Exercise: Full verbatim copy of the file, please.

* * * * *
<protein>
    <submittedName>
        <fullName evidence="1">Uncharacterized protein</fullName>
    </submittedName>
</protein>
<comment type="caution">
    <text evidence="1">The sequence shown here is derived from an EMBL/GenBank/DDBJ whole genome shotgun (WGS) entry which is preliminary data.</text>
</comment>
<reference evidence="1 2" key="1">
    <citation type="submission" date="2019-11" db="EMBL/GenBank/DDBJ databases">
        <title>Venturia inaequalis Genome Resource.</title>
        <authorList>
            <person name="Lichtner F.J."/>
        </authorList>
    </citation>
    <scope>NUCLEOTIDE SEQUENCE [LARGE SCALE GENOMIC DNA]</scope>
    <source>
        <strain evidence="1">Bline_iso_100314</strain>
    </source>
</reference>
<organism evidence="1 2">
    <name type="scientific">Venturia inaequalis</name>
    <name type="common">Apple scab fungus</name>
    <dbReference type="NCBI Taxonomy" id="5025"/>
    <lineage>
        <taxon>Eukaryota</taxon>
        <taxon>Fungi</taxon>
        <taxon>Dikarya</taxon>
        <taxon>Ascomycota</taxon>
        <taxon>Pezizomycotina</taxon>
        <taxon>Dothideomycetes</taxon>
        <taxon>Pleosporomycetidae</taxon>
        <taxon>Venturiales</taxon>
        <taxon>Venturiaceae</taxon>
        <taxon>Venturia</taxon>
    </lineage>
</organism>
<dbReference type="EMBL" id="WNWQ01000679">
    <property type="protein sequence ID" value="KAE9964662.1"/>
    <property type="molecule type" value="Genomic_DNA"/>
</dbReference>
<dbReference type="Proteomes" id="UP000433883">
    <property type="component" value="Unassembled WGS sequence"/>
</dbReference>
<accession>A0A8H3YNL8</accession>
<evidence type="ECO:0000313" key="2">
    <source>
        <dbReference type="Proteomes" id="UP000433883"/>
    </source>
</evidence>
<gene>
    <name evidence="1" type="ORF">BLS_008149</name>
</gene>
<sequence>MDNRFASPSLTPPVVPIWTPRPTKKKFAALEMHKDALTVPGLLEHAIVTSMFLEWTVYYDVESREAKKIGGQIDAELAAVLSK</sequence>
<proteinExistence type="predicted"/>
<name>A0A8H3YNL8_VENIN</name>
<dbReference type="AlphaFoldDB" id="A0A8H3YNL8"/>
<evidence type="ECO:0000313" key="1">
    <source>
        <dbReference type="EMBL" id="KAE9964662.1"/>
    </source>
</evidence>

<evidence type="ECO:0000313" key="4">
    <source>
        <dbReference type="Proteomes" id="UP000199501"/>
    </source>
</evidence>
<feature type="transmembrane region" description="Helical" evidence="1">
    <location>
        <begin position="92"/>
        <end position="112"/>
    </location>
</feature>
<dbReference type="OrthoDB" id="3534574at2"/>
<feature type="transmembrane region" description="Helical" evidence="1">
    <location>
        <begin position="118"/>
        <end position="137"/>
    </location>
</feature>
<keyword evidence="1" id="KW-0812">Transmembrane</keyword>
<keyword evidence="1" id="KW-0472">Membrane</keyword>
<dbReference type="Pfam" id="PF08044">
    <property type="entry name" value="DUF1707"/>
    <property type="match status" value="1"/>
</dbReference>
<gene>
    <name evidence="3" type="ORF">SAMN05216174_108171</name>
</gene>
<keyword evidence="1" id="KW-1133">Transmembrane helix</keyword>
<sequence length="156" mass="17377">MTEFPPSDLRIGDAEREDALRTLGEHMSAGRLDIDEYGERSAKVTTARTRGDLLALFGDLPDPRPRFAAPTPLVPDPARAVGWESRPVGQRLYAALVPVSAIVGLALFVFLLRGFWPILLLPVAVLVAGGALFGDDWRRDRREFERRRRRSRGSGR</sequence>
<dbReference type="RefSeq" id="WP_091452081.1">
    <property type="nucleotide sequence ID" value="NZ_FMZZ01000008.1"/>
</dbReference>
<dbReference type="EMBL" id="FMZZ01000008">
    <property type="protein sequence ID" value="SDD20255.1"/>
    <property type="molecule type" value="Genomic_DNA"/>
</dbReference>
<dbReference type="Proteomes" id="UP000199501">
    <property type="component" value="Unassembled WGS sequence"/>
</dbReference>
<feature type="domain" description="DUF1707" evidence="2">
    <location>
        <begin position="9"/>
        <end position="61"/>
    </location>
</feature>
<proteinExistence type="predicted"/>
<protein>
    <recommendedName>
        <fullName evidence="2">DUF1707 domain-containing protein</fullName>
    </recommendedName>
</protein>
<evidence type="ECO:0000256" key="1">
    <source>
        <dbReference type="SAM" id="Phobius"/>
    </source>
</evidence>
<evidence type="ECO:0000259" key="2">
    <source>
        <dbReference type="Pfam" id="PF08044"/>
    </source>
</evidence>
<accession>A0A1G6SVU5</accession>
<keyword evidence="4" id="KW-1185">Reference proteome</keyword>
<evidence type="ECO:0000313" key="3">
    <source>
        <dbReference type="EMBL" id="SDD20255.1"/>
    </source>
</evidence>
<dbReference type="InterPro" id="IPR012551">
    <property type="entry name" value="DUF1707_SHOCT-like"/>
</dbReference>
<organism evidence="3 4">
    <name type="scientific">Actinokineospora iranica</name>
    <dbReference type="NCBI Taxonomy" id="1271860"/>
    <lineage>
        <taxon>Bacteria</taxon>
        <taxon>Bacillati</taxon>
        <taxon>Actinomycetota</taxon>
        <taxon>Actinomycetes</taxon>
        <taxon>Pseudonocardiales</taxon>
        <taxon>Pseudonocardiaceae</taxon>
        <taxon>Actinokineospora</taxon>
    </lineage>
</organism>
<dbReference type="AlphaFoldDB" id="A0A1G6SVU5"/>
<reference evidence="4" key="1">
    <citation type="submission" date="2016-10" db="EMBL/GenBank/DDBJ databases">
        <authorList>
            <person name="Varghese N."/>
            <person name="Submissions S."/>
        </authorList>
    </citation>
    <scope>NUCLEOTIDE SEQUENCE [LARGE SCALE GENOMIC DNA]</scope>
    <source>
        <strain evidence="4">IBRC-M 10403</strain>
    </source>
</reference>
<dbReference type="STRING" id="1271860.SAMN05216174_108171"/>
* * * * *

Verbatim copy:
<protein>
    <submittedName>
        <fullName evidence="1">Uncharacterized protein</fullName>
    </submittedName>
</protein>
<comment type="caution">
    <text evidence="1">The sequence shown here is derived from an EMBL/GenBank/DDBJ whole genome shotgun (WGS) entry which is preliminary data.</text>
</comment>
<reference evidence="1 2" key="1">
    <citation type="submission" date="2019-11" db="EMBL/GenBank/DDBJ databases">
        <title>Venturia inaequalis Genome Resource.</title>
        <authorList>
            <person name="Lichtner F.J."/>
        </authorList>
    </citation>
    <scope>NUCLEOTIDE SEQUENCE [LARGE SCALE GENOMIC DNA]</scope>
    <source>
        <strain evidence="1">Bline_iso_100314</strain>
    </source>
</reference>
<organism evidence="1 2">
    <name type="scientific">Venturia inaequalis</name>
    <name type="common">Apple scab fungus</name>
    <dbReference type="NCBI Taxonomy" id="5025"/>
    <lineage>
        <taxon>Eukaryota</taxon>
        <taxon>Fungi</taxon>
        <taxon>Dikarya</taxon>
        <taxon>Ascomycota</taxon>
        <taxon>Pezizomycotina</taxon>
        <taxon>Dothideomycetes</taxon>
        <taxon>Pleosporomycetidae</taxon>
        <taxon>Venturiales</taxon>
        <taxon>Venturiaceae</taxon>
        <taxon>Venturia</taxon>
    </lineage>
</organism>
<dbReference type="EMBL" id="WNWQ01000679">
    <property type="protein sequence ID" value="KAE9964662.1"/>
    <property type="molecule type" value="Genomic_DNA"/>
</dbReference>
<dbReference type="Proteomes" id="UP000433883">
    <property type="component" value="Unassembled WGS sequence"/>
</dbReference>
<accession>A0A8H3YNL8</accession>
<evidence type="ECO:0000313" key="2">
    <source>
        <dbReference type="Proteomes" id="UP000433883"/>
    </source>
</evidence>
<gene>
    <name evidence="1" type="ORF">BLS_008149</name>
</gene>
<sequence>MDNRFASPSLTPPVVPIWTPRPTKKKFAALEMHKDALTVPGLLEHAIVTSMFLEWTVYYDVESREAKKIGGQIDAELAAVLSK</sequence>
<proteinExistence type="predicted"/>
<name>A0A8H3YNL8_VENIN</name>
<dbReference type="AlphaFoldDB" id="A0A8H3YNL8"/>
<evidence type="ECO:0000313" key="1">
    <source>
        <dbReference type="EMBL" id="KAE9964662.1"/>
    </source>
</evidence>

<evidence type="ECO:0000313" key="4">
    <source>
        <dbReference type="Proteomes" id="UP000199501"/>
    </source>
</evidence>
<feature type="transmembrane region" description="Helical" evidence="1">
    <location>
        <begin position="92"/>
        <end position="112"/>
    </location>
</feature>
<dbReference type="OrthoDB" id="3534574at2"/>
<feature type="transmembrane region" description="Helical" evidence="1">
    <location>
        <begin position="118"/>
        <end position="137"/>
    </location>
</feature>
<keyword evidence="1" id="KW-0812">Transmembrane</keyword>
<keyword evidence="1" id="KW-0472">Membrane</keyword>
<dbReference type="Pfam" id="PF08044">
    <property type="entry name" value="DUF1707"/>
    <property type="match status" value="1"/>
</dbReference>
<gene>
    <name evidence="3" type="ORF">SAMN05216174_108171</name>
</gene>
<keyword evidence="1" id="KW-1133">Transmembrane helix</keyword>
<sequence length="156" mass="17377">MTEFPPSDLRIGDAEREDALRTLGEHMSAGRLDIDEYGERSAKVTTARTRGDLLALFGDLPDPRPRFAAPTPLVPDPARAVGWESRPVGQRLYAALVPVSAIVGLALFVFLLRGFWPILLLPVAVLVAGGALFGDDWRRDRREFERRRRRSRGSGR</sequence>
<dbReference type="RefSeq" id="WP_091452081.1">
    <property type="nucleotide sequence ID" value="NZ_FMZZ01000008.1"/>
</dbReference>
<dbReference type="EMBL" id="FMZZ01000008">
    <property type="protein sequence ID" value="SDD20255.1"/>
    <property type="molecule type" value="Genomic_DNA"/>
</dbReference>
<dbReference type="Proteomes" id="UP000199501">
    <property type="component" value="Unassembled WGS sequence"/>
</dbReference>
<feature type="domain" description="DUF1707" evidence="2">
    <location>
        <begin position="9"/>
        <end position="61"/>
    </location>
</feature>
<proteinExistence type="predicted"/>
<protein>
    <recommendedName>
        <fullName evidence="2">DUF1707 domain-containing protein</fullName>
    </recommendedName>
</protein>
<evidence type="ECO:0000256" key="1">
    <source>
        <dbReference type="SAM" id="Phobius"/>
    </source>
</evidence>
<evidence type="ECO:0000259" key="2">
    <source>
        <dbReference type="Pfam" id="PF08044"/>
    </source>
</evidence>
<accession>A0A1G6SVU5</accession>
<keyword evidence="4" id="KW-1185">Reference proteome</keyword>
<evidence type="ECO:0000313" key="3">
    <source>
        <dbReference type="EMBL" id="SDD20255.1"/>
    </source>
</evidence>
<dbReference type="InterPro" id="IPR012551">
    <property type="entry name" value="DUF1707_SHOCT-like"/>
</dbReference>
<organism evidence="3 4">
    <name type="scientific">Actinokineospora iranica</name>
    <dbReference type="NCBI Taxonomy" id="1271860"/>
    <lineage>
        <taxon>Bacteria</taxon>
        <taxon>Bacillati</taxon>
        <taxon>Actinomycetota</taxon>
        <taxon>Actinomycetes</taxon>
        <taxon>Pseudonocardiales</taxon>
        <taxon>Pseudonocardiaceae</taxon>
        <taxon>Actinokineospora</taxon>
    </lineage>
</organism>
<dbReference type="AlphaFoldDB" id="A0A1G6SVU5"/>
<reference evidence="4" key="1">
    <citation type="submission" date="2016-10" db="EMBL/GenBank/DDBJ databases">
        <authorList>
            <person name="Varghese N."/>
            <person name="Submissions S."/>
        </authorList>
    </citation>
    <scope>NUCLEOTIDE SEQUENCE [LARGE SCALE GENOMIC DNA]</scope>
    <source>
        <strain evidence="4">IBRC-M 10403</strain>
    </source>
</reference>
<dbReference type="STRING" id="1271860.SAMN05216174_108171"/>